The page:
I’ve got a very special place in my heart for King Juan Carlos of Spain.
That’s where leaders touch us the most, in the heart.
Sometimes they have to resort to other areas of the human anatomy to earn their way into our hearts. One February night, half a lifetime ago, Juan Carlos showed me, and most everyone in Spain at the time, that he had a serious set of cojones!
Thirty years ago today, Western Europe had its last coup d’etat. It was Spain, 23 February, 1981. I had the good fortune to be living there and witness one of the greatest acts of leadership of our time, although I was more than a little nervous as the events unfolded.
Spain’s young democracy was suffering growing pains. Parliament was attempting to elect its next Prime Minister. While the process was not smooth, no one could anticipate what a test this democracy was about to face.
A wild-ass Lieutenant Colonel named Antonio Tejero stormed the Lower House of Deputies with 200 Guardia Civil and a pistol in his right hand. Loosely translated, he shouted, “We’re going back to the good ol’ days.”
Tejero longed for days gone by, the days of El Generalisimo Francisco Franco, the Spanish dictator who ruled Spain for 40 long years and shielded the country from the rest of Europe.
Paint fell from the ceiling as bullets were fired into the air. Tejero had everyone’s attention. He and his hombres secuestered the ministers in the Parliament, and Spain came to a stand still.
I remember wondering if I should flee the Gothic Quarter of Barcelona and head to the French border, but a Spanish train didn’t seem like anything to bet on. Some of my neighbors had far bigger worries than I — prison among them — and they weren’t running for cover. Instead, they were filling the bars for a good debate.
So I decided to hunker down and join the lines of housewives and students buying rice, flour and whatever other staples were left on the shelves, before stopping by a bar to listen to what the hombres were saying.
It was apparent, at least in this working class neighborhood, that Tejero’s vision was not that of the people. Spaniards thought democracy was pretty cool, and dictatorship was so… un-Western-European.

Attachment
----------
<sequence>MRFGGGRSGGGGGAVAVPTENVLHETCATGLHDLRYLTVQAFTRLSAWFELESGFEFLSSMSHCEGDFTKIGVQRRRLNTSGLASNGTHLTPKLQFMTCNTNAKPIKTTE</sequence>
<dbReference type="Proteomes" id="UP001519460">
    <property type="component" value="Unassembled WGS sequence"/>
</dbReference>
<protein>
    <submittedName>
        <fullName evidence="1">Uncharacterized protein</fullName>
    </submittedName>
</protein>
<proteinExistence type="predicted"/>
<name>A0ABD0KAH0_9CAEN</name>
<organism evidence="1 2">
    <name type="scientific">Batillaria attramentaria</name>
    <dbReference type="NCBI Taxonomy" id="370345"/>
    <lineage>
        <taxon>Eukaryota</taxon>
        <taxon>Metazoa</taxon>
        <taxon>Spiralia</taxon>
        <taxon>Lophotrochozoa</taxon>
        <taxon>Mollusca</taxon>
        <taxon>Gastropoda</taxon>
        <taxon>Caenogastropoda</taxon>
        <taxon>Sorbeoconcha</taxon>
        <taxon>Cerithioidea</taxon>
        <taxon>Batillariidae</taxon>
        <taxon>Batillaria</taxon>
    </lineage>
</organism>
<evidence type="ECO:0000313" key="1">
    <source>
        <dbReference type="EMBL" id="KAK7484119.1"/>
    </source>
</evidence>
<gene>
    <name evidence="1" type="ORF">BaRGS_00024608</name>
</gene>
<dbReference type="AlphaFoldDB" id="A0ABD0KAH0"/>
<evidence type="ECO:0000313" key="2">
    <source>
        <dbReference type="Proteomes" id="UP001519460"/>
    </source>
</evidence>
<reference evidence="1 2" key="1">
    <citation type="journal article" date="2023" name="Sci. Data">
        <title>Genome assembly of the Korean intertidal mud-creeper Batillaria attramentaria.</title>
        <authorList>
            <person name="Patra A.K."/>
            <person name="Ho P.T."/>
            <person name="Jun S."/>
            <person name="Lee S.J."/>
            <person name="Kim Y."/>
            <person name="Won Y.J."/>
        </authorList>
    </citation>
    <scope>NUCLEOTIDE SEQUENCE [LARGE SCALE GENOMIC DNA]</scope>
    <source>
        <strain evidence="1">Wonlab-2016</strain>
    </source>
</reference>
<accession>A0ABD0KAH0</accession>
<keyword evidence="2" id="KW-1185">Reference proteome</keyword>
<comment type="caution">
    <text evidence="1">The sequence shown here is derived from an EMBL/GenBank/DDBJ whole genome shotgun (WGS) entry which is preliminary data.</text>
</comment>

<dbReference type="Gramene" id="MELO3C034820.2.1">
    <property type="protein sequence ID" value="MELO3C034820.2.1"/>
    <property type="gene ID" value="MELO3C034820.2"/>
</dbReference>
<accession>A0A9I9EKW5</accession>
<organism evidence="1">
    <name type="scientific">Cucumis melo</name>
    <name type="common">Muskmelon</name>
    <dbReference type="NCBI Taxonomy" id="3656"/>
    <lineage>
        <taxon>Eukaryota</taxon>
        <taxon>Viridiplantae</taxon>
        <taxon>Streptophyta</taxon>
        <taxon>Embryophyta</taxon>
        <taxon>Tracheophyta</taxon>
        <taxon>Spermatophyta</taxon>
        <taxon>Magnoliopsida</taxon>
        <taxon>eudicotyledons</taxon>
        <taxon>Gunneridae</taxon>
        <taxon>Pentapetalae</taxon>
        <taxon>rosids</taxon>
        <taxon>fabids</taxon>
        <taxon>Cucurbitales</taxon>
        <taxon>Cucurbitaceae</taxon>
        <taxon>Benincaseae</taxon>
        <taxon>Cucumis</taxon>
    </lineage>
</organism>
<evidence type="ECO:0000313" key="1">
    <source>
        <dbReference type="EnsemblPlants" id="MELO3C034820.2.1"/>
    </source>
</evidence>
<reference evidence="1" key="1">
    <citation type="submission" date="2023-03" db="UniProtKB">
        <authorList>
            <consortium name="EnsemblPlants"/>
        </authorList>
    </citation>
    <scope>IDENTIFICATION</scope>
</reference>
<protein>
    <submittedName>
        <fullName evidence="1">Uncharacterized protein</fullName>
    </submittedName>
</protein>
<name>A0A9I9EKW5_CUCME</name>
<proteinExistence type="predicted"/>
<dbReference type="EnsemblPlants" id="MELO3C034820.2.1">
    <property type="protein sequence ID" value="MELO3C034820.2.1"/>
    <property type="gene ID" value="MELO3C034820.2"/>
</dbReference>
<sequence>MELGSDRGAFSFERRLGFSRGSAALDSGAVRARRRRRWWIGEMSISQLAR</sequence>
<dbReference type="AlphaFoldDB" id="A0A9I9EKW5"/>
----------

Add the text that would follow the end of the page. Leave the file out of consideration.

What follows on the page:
The late afternoon went into the evening, and uncertainty gave way to fear. How was this going to end? Would it end? TV’s were on around the nation as Spaniards had their late dinners with eyes glued to national television.
At 1 a.m., the Spanish national anthem played. King Juan Carlos de Borbon y Borbon was introduced.
Dressed in the highest military uniform as Capitan General de los Ejercitos (Armed Forces), the King spoke seriously and deliberately. In a nutshell, he said, “La corona, the crown, does not recognize this outlaw officer, and it fully supports Spain’s democratic process.”
Perfectly timed. The country breathed a collective sigh of relief.
In the world of power and social conflict, El Rey essentially said, “Spain will go back to military dictatorship only over my dead body. Good night, fellow countrymen. Sleep tight.”
Barcelona’s Gothic Quarter is usually noisy well into the night. But right then, you couldn’t hear anything. No motorbikes. No juke box. No partiers having their penultimate glass of brandy. Could the entire country have been speechless?
Here we are, thirty years later. February 2011.
There are still a few dictators around, and they’re on the run. Why? Because they don’t love the people they’re leading.
I watch as these cowards hide behind their armies and kill their own people.
King Juan Carlos stood up to the military, for the people.
Juan Carlos had cojones. And Spain has been a democracy ever since.